'get one's weight behind' the blow

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Senior Member
This is an extract from Rain Fall by Barry Eisler.

"I stepped in hard and jammed the extinguisher into his face like a battering ram, getting my weight behind the blow."

Would you like to give me the meaning of "getting my weight" in this case? Thanks.
  • It means that the speaker pushed forward as struck his opponent, adding the force of his weight to the force exerted by his arms. "Get your weight behind" or "put your weight behind," when used literally (as it is here), means to move in such a way that the weight of the entire body adds force to the action. Let's say you're trying to push a car that's stuck in the mud. You could try just pushing with your arms, but you'll exert more force if you lean against the car as you push. That's "getting/putting your weight" into [or behind] something.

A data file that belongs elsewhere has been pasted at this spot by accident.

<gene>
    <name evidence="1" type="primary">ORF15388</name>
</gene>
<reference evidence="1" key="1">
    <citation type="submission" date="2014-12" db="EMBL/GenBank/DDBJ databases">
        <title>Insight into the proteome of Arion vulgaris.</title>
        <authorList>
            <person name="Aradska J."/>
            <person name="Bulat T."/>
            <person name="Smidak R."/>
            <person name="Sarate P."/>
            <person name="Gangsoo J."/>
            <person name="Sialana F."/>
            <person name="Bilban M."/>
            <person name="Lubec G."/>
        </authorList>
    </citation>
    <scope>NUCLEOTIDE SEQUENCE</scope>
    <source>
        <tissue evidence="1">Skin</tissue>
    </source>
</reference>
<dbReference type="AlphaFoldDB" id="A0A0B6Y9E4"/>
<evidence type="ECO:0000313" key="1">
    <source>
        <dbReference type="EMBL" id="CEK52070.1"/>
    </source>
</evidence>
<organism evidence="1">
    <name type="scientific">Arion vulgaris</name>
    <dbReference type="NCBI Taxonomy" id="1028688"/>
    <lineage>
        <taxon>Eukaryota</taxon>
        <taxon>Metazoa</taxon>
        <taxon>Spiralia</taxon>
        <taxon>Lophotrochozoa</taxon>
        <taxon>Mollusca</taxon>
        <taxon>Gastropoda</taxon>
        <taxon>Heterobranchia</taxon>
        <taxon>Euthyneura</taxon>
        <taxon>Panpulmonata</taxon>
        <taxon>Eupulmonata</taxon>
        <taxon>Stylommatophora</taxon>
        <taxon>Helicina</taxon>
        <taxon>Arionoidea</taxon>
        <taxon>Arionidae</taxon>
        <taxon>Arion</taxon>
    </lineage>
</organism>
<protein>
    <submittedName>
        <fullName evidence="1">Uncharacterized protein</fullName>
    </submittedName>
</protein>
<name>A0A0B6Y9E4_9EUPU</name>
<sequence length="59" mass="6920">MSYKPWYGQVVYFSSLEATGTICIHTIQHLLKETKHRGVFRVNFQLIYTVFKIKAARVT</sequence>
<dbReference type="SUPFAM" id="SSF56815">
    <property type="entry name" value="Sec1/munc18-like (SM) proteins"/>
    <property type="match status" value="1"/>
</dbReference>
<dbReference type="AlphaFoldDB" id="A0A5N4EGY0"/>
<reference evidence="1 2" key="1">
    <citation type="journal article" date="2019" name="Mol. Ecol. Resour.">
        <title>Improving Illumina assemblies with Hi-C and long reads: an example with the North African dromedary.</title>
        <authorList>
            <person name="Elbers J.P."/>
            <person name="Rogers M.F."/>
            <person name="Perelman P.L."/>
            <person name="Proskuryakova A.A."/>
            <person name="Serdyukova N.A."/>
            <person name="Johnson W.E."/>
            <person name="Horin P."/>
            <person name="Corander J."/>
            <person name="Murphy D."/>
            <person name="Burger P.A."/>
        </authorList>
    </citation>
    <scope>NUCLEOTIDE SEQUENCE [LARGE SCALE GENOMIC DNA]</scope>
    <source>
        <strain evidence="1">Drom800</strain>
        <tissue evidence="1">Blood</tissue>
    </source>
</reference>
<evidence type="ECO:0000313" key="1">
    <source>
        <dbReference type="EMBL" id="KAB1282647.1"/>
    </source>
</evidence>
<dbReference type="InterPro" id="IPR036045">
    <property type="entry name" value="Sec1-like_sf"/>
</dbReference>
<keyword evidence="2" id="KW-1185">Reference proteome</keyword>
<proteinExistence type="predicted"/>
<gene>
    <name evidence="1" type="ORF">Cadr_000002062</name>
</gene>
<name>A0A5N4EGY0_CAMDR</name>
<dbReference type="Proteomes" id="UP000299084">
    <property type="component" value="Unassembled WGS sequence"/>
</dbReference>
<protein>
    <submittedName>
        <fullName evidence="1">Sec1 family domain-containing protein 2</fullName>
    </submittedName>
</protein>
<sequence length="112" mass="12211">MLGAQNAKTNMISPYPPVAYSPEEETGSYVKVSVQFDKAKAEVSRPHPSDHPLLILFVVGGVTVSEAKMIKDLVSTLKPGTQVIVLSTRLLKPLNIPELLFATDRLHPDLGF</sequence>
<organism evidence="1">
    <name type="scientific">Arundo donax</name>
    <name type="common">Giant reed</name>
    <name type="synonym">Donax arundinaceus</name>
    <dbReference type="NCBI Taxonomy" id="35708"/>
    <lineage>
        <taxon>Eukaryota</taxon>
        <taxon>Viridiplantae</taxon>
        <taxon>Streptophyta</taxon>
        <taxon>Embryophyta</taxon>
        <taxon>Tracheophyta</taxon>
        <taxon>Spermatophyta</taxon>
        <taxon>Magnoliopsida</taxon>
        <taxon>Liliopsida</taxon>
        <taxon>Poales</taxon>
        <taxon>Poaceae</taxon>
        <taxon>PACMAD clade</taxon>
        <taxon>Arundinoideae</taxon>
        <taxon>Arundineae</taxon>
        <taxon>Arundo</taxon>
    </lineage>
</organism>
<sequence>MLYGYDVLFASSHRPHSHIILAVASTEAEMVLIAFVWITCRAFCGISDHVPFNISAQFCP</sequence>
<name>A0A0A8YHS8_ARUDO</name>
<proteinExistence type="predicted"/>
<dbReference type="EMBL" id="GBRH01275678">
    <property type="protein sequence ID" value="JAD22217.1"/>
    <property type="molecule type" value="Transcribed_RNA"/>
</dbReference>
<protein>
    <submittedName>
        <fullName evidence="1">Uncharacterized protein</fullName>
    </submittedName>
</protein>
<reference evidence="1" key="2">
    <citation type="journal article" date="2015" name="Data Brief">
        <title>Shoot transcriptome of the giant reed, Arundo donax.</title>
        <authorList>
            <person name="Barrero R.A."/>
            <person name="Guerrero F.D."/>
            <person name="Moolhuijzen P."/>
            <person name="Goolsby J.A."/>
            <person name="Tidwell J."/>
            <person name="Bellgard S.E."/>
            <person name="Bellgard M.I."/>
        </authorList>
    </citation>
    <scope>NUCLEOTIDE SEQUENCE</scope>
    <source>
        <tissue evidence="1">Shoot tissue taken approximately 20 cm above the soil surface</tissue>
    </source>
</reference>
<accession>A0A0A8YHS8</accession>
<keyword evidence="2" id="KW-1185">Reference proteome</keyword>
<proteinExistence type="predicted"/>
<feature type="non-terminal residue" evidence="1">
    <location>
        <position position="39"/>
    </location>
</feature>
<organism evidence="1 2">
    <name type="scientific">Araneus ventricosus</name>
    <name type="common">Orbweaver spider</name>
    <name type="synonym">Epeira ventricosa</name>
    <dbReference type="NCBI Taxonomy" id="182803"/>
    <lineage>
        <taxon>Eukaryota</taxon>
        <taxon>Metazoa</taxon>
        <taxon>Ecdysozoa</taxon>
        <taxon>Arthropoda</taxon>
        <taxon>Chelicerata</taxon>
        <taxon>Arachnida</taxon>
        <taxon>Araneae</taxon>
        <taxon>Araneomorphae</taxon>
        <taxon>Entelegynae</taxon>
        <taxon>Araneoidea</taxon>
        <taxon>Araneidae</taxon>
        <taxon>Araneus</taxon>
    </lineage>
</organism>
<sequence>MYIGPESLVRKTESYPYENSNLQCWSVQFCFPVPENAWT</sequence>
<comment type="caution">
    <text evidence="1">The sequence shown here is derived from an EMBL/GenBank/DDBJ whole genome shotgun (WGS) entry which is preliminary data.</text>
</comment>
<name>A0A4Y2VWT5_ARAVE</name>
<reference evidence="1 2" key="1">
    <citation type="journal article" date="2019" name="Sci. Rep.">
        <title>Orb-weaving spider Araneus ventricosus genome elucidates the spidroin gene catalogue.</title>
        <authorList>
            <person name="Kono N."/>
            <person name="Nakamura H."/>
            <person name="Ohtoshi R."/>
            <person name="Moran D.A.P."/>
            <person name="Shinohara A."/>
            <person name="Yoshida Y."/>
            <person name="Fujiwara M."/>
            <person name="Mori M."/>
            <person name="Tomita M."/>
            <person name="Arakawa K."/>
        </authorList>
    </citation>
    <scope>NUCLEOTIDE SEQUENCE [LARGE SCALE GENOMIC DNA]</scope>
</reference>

Senior Member
    I am reopening this thred because I'm still confused.

    I have a similar problem understanding a passage. A boxer is about to hit his opponent, and he leans his weight in behind him.
    He is facing the other man, so I don't understand the use of "lean in" with "behind". What is he doing exactly?
    many thanks.

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